Care to make a guess how many of them have done that? It's the same number as who ever showed up for even a short visit.

ZERO

The more ants-in-the-pants hyped-up a poster is, the more likely they burn through all that enthusiasm and energy just in the course of talking about it in a thread. Some other shiny object catches their ADHD eye and off they go chasing after that instead.
 

Murs

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A short stay in Japan will probably help you the most IMO.


Now im not aiming this at you, but some people seem to forget Japanese are people too, they just as faulty (if not more, depends on your perception) as we are. I just think a decent amount of time invested in Japan before setting off is a good route for anyone really.
 

Shinsan

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Well I like a busy city,thats why i wanted for Tokyo,but it's too expensive.I don't think i'll ever lose my intrest in Japan as I already read/write and speak it pretty well and I wouldnt waste years of my life learning a language that I'll never use.So wheres a good city to settle at?The Yamamote Line in Tokyo?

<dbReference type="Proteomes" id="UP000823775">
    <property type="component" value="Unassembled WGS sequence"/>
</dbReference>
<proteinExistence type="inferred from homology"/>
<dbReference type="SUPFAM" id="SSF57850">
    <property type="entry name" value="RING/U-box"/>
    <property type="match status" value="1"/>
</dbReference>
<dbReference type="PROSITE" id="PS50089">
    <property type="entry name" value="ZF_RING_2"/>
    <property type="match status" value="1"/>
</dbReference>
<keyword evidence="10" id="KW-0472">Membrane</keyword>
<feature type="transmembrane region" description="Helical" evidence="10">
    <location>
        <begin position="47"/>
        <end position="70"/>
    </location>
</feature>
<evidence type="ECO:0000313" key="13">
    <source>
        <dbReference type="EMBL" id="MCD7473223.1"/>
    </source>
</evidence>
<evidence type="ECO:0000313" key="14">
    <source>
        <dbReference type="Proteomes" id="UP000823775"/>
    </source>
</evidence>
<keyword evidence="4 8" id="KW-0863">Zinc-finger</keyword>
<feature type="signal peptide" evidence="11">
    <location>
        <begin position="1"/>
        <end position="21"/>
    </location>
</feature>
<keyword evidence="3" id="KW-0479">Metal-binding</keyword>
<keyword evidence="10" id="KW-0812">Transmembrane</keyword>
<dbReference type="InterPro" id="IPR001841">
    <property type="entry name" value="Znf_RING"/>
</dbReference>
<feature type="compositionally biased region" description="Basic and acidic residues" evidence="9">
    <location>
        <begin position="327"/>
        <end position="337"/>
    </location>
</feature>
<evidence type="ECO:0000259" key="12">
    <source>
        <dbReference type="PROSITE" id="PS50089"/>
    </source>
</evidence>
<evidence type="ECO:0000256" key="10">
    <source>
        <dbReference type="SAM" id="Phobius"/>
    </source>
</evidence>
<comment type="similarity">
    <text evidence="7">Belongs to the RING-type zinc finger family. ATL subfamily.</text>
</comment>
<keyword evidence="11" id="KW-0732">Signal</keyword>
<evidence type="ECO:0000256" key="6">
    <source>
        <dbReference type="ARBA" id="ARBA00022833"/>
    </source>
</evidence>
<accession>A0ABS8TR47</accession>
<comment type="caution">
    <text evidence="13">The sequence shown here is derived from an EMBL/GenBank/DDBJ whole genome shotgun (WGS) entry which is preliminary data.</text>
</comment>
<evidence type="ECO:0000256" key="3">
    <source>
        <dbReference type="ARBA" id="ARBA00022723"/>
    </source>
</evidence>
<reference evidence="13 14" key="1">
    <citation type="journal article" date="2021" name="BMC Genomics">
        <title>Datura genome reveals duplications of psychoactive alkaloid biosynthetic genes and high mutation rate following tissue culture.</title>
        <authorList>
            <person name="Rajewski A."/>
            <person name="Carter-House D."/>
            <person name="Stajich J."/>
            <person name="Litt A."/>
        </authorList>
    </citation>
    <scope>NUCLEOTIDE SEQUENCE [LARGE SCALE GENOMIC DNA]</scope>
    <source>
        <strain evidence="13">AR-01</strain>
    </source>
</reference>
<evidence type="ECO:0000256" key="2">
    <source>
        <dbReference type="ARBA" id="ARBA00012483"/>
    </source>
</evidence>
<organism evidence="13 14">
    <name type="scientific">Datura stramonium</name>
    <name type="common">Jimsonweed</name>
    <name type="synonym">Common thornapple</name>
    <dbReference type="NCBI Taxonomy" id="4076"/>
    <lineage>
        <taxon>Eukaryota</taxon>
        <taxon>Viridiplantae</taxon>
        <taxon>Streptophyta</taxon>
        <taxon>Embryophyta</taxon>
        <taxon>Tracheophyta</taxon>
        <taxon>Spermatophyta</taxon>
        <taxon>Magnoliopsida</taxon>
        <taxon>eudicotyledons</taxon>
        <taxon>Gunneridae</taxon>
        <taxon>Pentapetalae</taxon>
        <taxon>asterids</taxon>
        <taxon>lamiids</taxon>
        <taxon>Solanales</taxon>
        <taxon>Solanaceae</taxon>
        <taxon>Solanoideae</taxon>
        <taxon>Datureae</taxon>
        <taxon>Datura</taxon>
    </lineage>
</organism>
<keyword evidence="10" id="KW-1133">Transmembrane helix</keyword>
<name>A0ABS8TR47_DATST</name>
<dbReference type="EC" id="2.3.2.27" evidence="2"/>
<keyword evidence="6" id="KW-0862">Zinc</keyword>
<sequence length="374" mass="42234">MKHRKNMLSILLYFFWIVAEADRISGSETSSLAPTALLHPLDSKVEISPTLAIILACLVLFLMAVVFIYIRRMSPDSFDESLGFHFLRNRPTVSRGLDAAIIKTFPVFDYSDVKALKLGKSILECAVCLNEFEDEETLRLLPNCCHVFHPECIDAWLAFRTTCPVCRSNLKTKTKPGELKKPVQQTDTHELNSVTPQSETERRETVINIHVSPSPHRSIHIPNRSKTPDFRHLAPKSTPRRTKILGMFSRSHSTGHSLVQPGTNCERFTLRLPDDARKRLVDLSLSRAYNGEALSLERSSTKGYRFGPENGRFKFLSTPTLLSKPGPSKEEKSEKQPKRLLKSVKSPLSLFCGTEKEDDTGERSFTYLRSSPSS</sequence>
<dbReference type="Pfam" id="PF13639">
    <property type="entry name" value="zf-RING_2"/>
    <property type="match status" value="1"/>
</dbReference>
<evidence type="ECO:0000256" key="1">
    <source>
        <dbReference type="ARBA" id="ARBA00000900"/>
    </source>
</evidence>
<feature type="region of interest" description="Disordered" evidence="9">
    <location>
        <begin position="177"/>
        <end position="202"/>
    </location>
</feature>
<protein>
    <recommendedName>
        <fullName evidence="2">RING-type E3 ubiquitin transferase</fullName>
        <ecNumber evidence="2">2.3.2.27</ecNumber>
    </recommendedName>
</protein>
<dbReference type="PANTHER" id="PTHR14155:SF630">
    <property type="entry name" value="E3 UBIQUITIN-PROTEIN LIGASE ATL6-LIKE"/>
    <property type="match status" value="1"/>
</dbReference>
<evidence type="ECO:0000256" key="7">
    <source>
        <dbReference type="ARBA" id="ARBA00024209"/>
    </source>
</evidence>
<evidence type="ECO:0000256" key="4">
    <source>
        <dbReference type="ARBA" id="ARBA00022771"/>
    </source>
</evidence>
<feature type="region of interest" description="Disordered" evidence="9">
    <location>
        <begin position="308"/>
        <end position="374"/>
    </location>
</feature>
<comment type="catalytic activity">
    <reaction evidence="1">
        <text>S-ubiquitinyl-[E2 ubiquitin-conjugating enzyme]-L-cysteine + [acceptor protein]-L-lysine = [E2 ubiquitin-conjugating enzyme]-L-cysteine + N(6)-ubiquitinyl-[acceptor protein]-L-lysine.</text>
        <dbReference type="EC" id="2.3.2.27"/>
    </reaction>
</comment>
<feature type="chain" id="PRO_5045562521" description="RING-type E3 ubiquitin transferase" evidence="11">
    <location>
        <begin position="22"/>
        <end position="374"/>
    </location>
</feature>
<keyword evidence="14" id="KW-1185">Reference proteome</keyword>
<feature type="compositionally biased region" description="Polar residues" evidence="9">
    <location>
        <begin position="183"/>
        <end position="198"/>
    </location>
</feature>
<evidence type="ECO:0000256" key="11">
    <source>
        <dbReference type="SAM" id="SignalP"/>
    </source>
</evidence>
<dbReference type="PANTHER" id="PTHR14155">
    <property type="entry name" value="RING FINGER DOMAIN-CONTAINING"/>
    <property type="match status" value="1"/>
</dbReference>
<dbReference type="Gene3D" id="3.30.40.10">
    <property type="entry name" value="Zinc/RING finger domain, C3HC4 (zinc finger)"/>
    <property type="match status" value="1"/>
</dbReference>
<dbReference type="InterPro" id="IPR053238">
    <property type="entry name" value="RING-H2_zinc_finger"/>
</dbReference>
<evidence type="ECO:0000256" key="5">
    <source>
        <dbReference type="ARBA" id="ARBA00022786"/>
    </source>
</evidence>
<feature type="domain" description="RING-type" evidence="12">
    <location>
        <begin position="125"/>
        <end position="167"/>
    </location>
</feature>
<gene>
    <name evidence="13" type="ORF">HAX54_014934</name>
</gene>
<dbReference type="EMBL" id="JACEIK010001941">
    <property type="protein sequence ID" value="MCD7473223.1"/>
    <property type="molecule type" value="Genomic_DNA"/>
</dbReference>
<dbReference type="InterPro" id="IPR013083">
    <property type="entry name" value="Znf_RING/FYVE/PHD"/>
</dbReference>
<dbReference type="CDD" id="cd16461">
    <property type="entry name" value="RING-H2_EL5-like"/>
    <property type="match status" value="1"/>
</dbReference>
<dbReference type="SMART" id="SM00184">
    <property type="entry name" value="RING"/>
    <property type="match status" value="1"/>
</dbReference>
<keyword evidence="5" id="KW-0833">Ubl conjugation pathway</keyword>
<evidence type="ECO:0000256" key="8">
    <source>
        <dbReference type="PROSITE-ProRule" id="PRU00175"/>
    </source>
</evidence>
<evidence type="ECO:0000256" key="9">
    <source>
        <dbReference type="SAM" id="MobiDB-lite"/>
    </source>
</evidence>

Mike Cash

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Word of the Day:

Impervious
 

KirinMan

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,but I also want my children to get a education in Japan.I want my children to get the best education possible...

Hell I want to win the lottery here too but first thing I have to do is buy a ticket.

You want your kids to get the best education, if this is true dont come here because all that will happen is your kids will learn to memorize stuff but not be able to think for themselves or at least without having someone tell them first.

I also want an asian girlfriend/wife
I'm not touching thiso ne with a ten foot stick, I dont care what your motivation is but being curious and interested is one thing deciding "now" that you want an Asian wife is something totally different.


And those are only a few reasons why I want to go to Japan.I love their culture,I love the people,and I just love everything about Japan.I think Japan is where I belong and thats where I wish to reside.

Come and visit, take a vacation here, do a bit of research about what's up here. Do it with open eyes and not like some teenage boy who experiences his first wet dream.

Relax.

Word of the Day:
Impervious
Nail on the head.......